Table Talk: Is Ivey the GOAT (Greatest of All Time)?


Since the World Series of Poker Asia-Pacific is still happening in Melbourne, Australia, we’ll pretend to be there again this week. And because of the tension in nearby Korea at the moment, I’m drinking something strong. Cognac, anyone?

The results from WSOP APAC thus far have been exciting. Brian Piccioli won the first event, followed by a win from Jim Collopy in Event 2. Australian Aaron Lim won Event 4, and the Main Event is now underway.

Who won Event 3, you ask? If you’ve been living under a rock, it was Phil Ivey. The $2,200 buy-in Mixed event attracted 81 players and resulted in an all-star final table. Ivey led going into the final day, followed by Daniel Negreanu. Poker fans couldn’t have been more excited to see the action, and more than a few railed in person and watched the live stream from other locations around the world.

It was an exciting final table, truthfully. Ivey had his share of chip troubles, especially during the heads-up match against Brandon Wong. It was touch-and-go for a bit, but Ivey pulled it off and emerged victorious. He claimed his ninth WSOP bracelet, tying with the late Johnny Moss, trailing Doyle Brunson and Johnny Chan by only one, and four behind the WSOP leader Phil Hellmuth.

There’s no denying it was a historic poker moment, and Phil Ivey climbed one notch closer to being the greatest of all time (GOAT). It satisfies many poker players and fans who have long claimed that he is the GOAT.

And his focus seems to be firmly on poker these days. With the Full Tilt Poker debacle behind him – in most people’s minds – and his training site moving along with more than 30 pros attached and some movement toward a launch, Ivey is more purposeful in his poker game than in the few years past. It seemed to begin at the 2012 WSOP and move forward with poker at the center of his life again.

Even so, Ivey is humble about it. He doesn’t run around the tables and fall on the floor when he wins a tournament, nor when he loses. He hasn’t yet hired a group of women to escort him into tournament areas, and he doesn’t hold up nine fingers to remind everyone of how many bracelets he has. Those things are not in his nature, but he doesn’t even need to tout his own accomplishments because much of the poker media does it for him.

When Ivey walks into a tournament room, it becomes a tournament update in itself. “Phil Ivey has arrived!” Updates are given when he stares down an opponent, scoops chips, loses his stack, or even makes Day 2 with any chips at all. He makes news by simply being there because many in the poker media are star-struck. There is something about Ivey that turns otherwise professional reporters into the equivalent of giggling groupies. They may as well report, “OMG! It’s Phil Ivey!”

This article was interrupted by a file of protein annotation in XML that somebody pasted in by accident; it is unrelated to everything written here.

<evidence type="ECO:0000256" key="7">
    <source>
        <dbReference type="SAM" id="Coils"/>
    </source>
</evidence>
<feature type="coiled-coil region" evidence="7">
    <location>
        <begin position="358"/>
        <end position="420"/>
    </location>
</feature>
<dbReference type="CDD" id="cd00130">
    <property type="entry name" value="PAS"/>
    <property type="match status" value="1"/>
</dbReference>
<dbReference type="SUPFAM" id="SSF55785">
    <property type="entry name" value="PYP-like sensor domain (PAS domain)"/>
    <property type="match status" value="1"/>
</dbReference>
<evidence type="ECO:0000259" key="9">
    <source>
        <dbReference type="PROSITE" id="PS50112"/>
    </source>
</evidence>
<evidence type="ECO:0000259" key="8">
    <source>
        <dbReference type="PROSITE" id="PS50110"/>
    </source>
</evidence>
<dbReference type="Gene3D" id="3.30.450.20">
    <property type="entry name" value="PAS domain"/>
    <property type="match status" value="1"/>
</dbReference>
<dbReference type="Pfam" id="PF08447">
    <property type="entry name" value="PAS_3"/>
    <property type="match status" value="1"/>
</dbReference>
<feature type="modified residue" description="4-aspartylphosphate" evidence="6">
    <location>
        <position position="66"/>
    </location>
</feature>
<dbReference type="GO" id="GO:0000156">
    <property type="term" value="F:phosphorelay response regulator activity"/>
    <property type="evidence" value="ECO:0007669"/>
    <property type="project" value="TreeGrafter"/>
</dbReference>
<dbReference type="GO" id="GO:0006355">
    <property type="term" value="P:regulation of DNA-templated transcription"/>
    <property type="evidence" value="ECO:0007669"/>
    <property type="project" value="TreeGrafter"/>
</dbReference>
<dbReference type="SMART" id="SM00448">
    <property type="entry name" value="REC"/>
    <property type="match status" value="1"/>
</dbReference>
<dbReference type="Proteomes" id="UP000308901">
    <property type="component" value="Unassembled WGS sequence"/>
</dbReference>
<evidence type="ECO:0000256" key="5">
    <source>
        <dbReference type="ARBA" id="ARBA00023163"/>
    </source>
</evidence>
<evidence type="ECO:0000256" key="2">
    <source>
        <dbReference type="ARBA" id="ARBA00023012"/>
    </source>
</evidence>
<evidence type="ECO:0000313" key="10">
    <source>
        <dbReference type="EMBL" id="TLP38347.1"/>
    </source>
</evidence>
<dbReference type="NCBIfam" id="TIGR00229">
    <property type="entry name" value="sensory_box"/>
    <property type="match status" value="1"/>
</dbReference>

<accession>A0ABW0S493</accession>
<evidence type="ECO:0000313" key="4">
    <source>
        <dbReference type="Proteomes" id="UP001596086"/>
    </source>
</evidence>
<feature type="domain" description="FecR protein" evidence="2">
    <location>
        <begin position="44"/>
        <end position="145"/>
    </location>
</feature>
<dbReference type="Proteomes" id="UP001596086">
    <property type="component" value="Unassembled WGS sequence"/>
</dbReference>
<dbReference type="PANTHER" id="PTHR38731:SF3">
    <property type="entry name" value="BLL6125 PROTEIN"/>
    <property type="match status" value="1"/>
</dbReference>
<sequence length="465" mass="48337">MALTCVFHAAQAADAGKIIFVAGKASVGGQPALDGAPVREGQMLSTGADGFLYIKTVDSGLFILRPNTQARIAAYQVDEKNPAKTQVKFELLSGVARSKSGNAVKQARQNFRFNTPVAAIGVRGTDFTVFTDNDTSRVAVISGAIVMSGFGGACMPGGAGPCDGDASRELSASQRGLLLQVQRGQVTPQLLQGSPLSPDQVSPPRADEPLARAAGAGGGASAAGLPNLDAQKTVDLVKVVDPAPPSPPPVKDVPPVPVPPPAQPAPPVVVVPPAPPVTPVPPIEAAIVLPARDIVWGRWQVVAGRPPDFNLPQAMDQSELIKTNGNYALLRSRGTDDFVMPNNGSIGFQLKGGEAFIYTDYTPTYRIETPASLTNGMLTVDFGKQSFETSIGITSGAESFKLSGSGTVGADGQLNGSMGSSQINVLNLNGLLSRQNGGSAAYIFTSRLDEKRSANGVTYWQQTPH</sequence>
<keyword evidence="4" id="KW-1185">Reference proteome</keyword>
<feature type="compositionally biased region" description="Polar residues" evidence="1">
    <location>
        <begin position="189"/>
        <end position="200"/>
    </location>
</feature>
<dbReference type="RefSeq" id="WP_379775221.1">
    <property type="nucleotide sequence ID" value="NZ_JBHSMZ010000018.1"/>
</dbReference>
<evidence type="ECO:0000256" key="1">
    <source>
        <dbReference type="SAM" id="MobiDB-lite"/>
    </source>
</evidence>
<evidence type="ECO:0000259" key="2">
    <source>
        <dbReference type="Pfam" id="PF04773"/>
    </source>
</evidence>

This isn’t to say that he shouldn’t be respected for his poker accomplishments. He is a great player and has proven over the last few years to be in contention with the very best WSOP players in the game. Ever closer now to the bracelet records than ever, it won’t be a surprise if he ties Brunson and Chan or even Hellmuth in the near future. He is a good, all-around, feared, talented, and awe-inspiring poker player.

But let’s keep it real. Brunson and Chan won their bracelets long before Ivey came close to their numbers. Many argue that the tournament fields were smaller then, and Ivey has bested tougher fields to win his bracelets. But Hellmuth still reigns supreme. (And he has no problem telling you that.) By the book, he IS the best in WSOP history, Hold’em-focused or not. He’s the GOAT.

I suppose the GOAT term is in the eye of the beholder, and everyone’s opinions are based on different criteria and statistics. But in general, there is a groupie-like awe surrounding Ivey that defies actual results. Maybe Hellmuth makes it hard to inspire that same awe because he has so much of it for himself, but he has earned the GOAT title.

With that said, I don’t mean to diminish Ivey’s recent accomplishment. The WSOP APAC victory is historic, and I enjoy seeing him win. And I certainly won’t be surprised if he picks up another bracelet this summer in Las Vegas or at WSOP Europe later in the year.

My only point is that some perspective is needed when looking at Ivey in comparison to other players. And some in the poker media might want to take a step back and try to find the “objective reporter” position for which they are supposed to strive. Somehow, Ivey brings out the fan-boy in many of them, and it’s frustrating to watch other players slighted in coverage and praise simply because Phil Ivey enters a room.

Ivey may be the GOAT, but he has to prove it like anyone else. And right now, like it or not, Hellmuth holds that title.

I toast to all of the top players in WSOP history, Ivey and Hellmuth included. Cheers!